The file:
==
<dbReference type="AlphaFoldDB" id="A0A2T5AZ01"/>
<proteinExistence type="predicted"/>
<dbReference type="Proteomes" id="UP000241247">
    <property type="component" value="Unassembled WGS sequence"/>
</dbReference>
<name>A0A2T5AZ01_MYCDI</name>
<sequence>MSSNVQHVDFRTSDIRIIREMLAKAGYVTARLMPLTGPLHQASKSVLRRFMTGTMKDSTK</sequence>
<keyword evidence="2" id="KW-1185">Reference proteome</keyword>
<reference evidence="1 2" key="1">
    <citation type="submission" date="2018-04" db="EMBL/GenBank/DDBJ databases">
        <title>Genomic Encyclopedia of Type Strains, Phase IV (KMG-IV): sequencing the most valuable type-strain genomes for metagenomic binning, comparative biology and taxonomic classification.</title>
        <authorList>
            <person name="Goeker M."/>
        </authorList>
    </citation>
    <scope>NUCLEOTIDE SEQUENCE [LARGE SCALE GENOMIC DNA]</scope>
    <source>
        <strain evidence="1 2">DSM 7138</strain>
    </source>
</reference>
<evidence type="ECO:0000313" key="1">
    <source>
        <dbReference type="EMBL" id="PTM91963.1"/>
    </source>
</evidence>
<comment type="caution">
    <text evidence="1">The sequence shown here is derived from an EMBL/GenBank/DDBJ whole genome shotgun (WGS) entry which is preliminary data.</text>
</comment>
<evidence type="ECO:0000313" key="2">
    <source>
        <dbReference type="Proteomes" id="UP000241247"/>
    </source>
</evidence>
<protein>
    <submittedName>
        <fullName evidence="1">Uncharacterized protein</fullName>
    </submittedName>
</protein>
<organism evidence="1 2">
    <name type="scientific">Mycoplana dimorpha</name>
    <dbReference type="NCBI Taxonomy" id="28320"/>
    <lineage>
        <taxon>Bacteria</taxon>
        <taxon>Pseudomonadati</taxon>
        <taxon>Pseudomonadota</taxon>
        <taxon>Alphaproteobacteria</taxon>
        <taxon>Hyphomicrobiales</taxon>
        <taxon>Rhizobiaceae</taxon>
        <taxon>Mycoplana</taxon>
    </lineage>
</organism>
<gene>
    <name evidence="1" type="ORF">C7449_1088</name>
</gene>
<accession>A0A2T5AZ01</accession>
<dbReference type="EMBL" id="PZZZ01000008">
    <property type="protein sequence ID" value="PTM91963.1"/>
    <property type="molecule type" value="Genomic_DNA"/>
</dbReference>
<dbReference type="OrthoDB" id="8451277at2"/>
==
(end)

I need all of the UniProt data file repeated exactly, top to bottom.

<dbReference type="AlphaFoldDB" id="A0A2T5AZ01"/>
<proteinExistence type="predicted"/>
<dbReference type="Proteomes" id="UP000241247">
    <property type="component" value="Unassembled WGS sequence"/>
</dbReference>
<name>A0A2T5AZ01_MYCDI</name>
<sequence>MSSNVQHVDFRTSDIRIIREMLAKAGYVTARLMPLTGPLHQASKSVLRRFMTGTMKDSTK</sequence>
<keyword evidence="2" id="KW-1185">Reference proteome</keyword>
<reference evidence="1 2" key="1">
    <citation type="submission" date="2018-04" db="EMBL/GenBank/DDBJ databases">
        <title>Genomic Encyclopedia of Type Strains, Phase IV (KMG-IV): sequencing the most valuable type-strain genomes for metagenomic binning, comparative biology and taxonomic classification.</title>
        <authorList>
            <person name="Goeker M."/>
        </authorList>
    </citation>
    <scope>NUCLEOTIDE SEQUENCE [LARGE SCALE GENOMIC DNA]</scope>
    <source>
        <strain evidence="1 2">DSM 7138</strain>
    </source>
</reference>
<evidence type="ECO:0000313" key="1">
    <source>
        <dbReference type="EMBL" id="PTM91963.1"/>
    </source>
</evidence>
<comment type="caution">
    <text evidence="1">The sequence shown here is derived from an EMBL/GenBank/DDBJ whole genome shotgun (WGS) entry which is preliminary data.</text>
</comment>
<evidence type="ECO:0000313" key="2">
    <source>
        <dbReference type="Proteomes" id="UP000241247"/>
    </source>
</evidence>
<protein>
    <submittedName>
        <fullName evidence="1">Uncharacterized protein</fullName>
    </submittedName>
</protein>
<organism evidence="1 2">
    <name type="scientific">Mycoplana dimorpha</name>
    <dbReference type="NCBI Taxonomy" id="28320"/>
    <lineage>
        <taxon>Bacteria</taxon>
        <taxon>Pseudomonadati</taxon>
        <taxon>Pseudomonadota</taxon>
        <taxon>Alphaproteobacteria</taxon>
        <taxon>Hyphomicrobiales</taxon>
        <taxon>Rhizobiaceae</taxon>
        <taxon>Mycoplana</taxon>
    </lineage>
</organism>
<gene>
    <name evidence="1" type="ORF">C7449_1088</name>
</gene>
<accession>A0A2T5AZ01</accession>
<dbReference type="EMBL" id="PZZZ01000008">
    <property type="protein sequence ID" value="PTM91963.1"/>
    <property type="molecule type" value="Genomic_DNA"/>
</dbReference>
<dbReference type="OrthoDB" id="8451277at2"/>